Heck of a title, isn't it? Gets you right to the point of what the article's about, grabs your attention - it's almost like the author is "a former reporter for The New York Times and The Providence Journal." Ah.
Yes, this is, to a certain extent, an article on media bias. I'm sorry. But I think it's a productive one in that, instead of trying to prove bias in one direction or another, Sullivan here tries to map out one of the reasons why bias occurs even when journalists are making a good-faith effort to get everything right.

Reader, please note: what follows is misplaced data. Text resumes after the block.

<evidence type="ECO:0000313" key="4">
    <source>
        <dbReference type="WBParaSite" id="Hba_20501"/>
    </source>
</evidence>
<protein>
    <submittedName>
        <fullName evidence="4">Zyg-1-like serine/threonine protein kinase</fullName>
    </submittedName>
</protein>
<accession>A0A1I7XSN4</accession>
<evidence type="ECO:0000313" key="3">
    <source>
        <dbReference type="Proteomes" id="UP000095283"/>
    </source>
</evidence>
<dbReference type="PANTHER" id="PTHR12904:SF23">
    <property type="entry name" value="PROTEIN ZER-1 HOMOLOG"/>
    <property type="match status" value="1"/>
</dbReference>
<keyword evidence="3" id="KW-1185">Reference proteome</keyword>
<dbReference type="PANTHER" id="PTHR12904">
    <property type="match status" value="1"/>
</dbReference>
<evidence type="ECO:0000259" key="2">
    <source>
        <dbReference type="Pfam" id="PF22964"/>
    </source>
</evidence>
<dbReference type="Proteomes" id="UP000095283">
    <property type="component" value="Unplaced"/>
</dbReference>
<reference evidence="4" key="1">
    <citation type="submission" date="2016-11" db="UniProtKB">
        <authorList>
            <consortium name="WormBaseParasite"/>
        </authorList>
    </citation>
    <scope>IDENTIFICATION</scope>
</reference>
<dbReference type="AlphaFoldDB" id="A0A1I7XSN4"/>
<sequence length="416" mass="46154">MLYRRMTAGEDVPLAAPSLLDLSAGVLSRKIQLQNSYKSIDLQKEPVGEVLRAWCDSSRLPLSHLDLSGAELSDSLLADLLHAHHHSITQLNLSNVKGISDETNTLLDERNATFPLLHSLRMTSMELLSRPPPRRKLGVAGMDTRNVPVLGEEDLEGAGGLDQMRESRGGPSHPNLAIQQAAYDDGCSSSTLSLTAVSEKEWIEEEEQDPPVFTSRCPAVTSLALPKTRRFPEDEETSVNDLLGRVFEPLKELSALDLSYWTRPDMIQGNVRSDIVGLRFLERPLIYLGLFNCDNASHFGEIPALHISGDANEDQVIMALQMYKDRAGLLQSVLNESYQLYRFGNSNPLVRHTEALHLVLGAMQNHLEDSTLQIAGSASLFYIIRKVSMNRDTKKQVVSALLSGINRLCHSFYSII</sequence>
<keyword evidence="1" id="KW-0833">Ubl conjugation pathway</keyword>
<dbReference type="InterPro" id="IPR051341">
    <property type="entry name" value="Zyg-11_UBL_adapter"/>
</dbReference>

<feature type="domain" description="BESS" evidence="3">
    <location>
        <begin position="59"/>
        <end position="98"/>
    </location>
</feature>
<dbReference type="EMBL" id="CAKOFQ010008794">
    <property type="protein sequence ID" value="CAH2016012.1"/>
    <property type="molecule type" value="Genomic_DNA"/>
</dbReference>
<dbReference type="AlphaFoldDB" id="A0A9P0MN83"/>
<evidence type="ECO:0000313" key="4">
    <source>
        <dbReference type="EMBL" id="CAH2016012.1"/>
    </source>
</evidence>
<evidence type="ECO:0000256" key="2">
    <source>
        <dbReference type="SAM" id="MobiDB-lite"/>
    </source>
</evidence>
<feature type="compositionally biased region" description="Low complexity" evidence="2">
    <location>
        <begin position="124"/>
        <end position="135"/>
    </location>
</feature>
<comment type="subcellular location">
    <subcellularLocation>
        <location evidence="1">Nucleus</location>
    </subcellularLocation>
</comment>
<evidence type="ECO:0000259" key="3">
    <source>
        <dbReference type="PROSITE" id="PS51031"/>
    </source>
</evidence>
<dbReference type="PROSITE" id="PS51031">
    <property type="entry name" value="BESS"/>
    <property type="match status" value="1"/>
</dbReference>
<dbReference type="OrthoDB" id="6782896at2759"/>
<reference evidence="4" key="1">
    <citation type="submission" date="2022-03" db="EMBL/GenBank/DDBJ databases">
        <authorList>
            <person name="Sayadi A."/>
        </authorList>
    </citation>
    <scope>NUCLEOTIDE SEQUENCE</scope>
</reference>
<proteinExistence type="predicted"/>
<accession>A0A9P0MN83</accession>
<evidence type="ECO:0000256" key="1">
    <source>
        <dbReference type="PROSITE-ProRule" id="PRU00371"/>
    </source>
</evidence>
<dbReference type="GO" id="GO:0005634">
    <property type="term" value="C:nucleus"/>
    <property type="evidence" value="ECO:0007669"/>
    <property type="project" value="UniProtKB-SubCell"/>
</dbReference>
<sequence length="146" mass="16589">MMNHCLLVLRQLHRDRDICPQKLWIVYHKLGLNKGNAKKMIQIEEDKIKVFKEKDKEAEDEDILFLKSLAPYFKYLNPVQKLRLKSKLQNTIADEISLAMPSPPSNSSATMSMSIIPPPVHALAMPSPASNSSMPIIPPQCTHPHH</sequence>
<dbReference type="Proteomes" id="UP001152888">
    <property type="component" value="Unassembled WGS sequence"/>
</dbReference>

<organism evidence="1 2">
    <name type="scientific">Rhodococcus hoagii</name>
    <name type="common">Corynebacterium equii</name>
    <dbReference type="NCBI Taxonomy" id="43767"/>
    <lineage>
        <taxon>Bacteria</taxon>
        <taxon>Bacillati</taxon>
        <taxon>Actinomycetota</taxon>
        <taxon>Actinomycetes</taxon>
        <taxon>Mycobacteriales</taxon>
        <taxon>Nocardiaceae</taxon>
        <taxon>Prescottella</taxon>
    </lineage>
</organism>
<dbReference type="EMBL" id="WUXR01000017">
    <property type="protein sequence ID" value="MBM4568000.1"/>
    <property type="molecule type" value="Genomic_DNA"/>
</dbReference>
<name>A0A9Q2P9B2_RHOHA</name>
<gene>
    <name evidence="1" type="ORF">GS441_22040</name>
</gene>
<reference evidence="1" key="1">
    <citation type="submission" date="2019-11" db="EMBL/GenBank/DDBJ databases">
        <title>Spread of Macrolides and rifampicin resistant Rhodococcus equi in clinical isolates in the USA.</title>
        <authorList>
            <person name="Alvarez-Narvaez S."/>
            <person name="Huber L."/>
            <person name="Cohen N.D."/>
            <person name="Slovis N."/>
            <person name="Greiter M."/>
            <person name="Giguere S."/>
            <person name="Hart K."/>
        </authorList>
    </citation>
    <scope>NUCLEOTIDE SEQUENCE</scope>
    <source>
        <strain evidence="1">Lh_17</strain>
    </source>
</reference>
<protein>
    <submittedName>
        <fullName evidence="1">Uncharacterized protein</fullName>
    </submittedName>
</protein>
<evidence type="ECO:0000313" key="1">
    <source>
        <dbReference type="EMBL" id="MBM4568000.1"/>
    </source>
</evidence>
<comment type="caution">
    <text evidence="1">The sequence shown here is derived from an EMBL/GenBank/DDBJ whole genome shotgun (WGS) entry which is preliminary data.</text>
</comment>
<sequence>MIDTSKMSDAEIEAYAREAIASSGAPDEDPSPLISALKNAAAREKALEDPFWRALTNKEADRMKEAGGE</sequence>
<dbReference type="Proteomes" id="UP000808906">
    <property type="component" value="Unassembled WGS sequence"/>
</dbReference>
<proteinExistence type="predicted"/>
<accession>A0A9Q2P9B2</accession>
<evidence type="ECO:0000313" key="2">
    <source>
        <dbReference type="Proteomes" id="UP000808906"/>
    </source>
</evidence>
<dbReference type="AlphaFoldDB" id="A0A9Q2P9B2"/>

Sullivan suggests that journalists are fighting a losing battle: their resources are shrinking even as corporations and political groups have realized the importance of context control and begun pouring money towards that purpose.
“There is the overwhelming sense that the void that is created by the collapse of traditional journalism is not being filled by new media, but by public relations,” said John Nichols, a Nation correspondent and McChesney’s co-author. Nichols said reporters usually make some calls and check facts. But the ability of government or private public relations to generate stories grows as reporters have less time to seek out stories on their own. That gives outside groups more power to set the agenda.Definitely worth a read.